I don’t know about you, but I think that quinoa becoming a mainstream food set off a grain revolution in America. Cooks everywhere started experimenting with all kinds of cereal grains once the general population was open to new varieties of carbohydrates. It seems like rice and wheat were the dominant grains for a long time, but once quinoa got introduced, it’s not uncommon to see millet, barley, teff, freekeh, wild rice, and farro in grocery stores and restaurants.
I think that farro is the perfect variety of grain to try if you’re interested in branching out from pasta because it’s an Italian relative of wheat that’s mild in flavor and easy to cook. Like pasta, it cooks in boiling salted water until al dente—no rinsing, soaking, or toasting necessary—and it has the added benefit of being a whole grain.
Aside from cooking farro into a farrotto, I also love using it to make a hearty side salad for potlucks and lunches. Its nutty flavor needs a bright, acidic dressing to counterbalance the earthiness, a few vegetables for textural contrast, and something with a little fat, like cheese or toasted nuts to complete the dish. Here, I tossed the cooked farro with some blanched green beans (just throw them in the same cooking water as the farro until bright green), oven roasted cherry tomatoes, and a creamy goat cheese. A little red wine vinaigrette ties the whole thing together.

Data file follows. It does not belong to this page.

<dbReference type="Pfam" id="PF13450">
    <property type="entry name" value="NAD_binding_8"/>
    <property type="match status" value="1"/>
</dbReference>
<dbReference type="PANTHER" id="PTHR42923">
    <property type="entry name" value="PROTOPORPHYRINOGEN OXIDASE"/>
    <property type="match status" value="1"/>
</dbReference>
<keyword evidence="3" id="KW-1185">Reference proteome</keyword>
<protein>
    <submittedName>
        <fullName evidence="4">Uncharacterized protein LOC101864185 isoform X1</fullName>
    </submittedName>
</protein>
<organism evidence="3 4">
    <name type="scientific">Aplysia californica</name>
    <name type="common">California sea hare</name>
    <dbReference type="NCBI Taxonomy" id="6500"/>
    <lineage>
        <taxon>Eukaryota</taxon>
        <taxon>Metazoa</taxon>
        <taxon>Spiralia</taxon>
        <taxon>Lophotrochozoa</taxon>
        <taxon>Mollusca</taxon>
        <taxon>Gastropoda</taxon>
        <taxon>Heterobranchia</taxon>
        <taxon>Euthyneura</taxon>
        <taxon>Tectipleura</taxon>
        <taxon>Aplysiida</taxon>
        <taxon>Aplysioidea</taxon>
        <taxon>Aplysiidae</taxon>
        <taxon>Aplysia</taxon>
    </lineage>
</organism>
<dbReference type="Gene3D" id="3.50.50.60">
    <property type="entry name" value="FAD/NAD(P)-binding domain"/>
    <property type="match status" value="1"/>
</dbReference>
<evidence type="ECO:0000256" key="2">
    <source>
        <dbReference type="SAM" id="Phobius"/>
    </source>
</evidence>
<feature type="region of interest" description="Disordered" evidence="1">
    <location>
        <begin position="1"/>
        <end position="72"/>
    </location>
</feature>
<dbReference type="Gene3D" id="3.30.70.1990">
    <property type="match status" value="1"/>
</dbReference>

I loved how all of the colors complemented one another to make the dish visually appealing, and the sweetness from the roasted tomatoes and the tang from the goat cheese made sure there was something exciting in every bite. Farro salads can be served warm or at room temperature, making this recipe the perfect make-ahead summer dish.
Farro with Roasted Tomatoes and Goat Cheese
1 lb cherry tomatoes
2 tablespoons plus 2 teaspoons olive oil
1 cup semi-pearled farro
4 oz. green beans, trimmed and cut into 1 inch lengths
3 oz. goat cheese, crumbled
1 tablespoon red wine vinegar
¼ teaspoon freshly ground black pepper
- Preheat the oven to 400F and place the cherry tomatoes on a rimmed baking sheet. Toss with 2 teaspoons olive oil and ¼ teaspoon of sea salt, then roast for 20-25 minutes until the skins have shriveled and the juices have been released, rotating the pan halfway through baking.
- Meanwhile, bring 3 quarts of water to boil in a saucepan and add 2 teaspoons of sea salt. Add the farro and cook for 15-20 minutes until al dente—the cooking time will vary slightly depending on the brand of farro that you use. Remove the cooked farro from the water with a slotted spoon or skimmer, and transfer to a medium bowl. Add the green beans to the boiling water and blanch for 2 minutes, until bright green. Drain the green beans and place them in the bowl with the farro. Add the roasted cherry tomatoes and the crumbled goat cheese to the bowl with the farro.
- In a small bowl, whisk together the remaining 2 tablespoons olive oil, ½ teaspoon of sea salt, red wine vinegar, and the pepper. Pour the dressing over the farro mixture and toss gently to combine, then adjust seasonings to taste. Serve warm or at room temperature.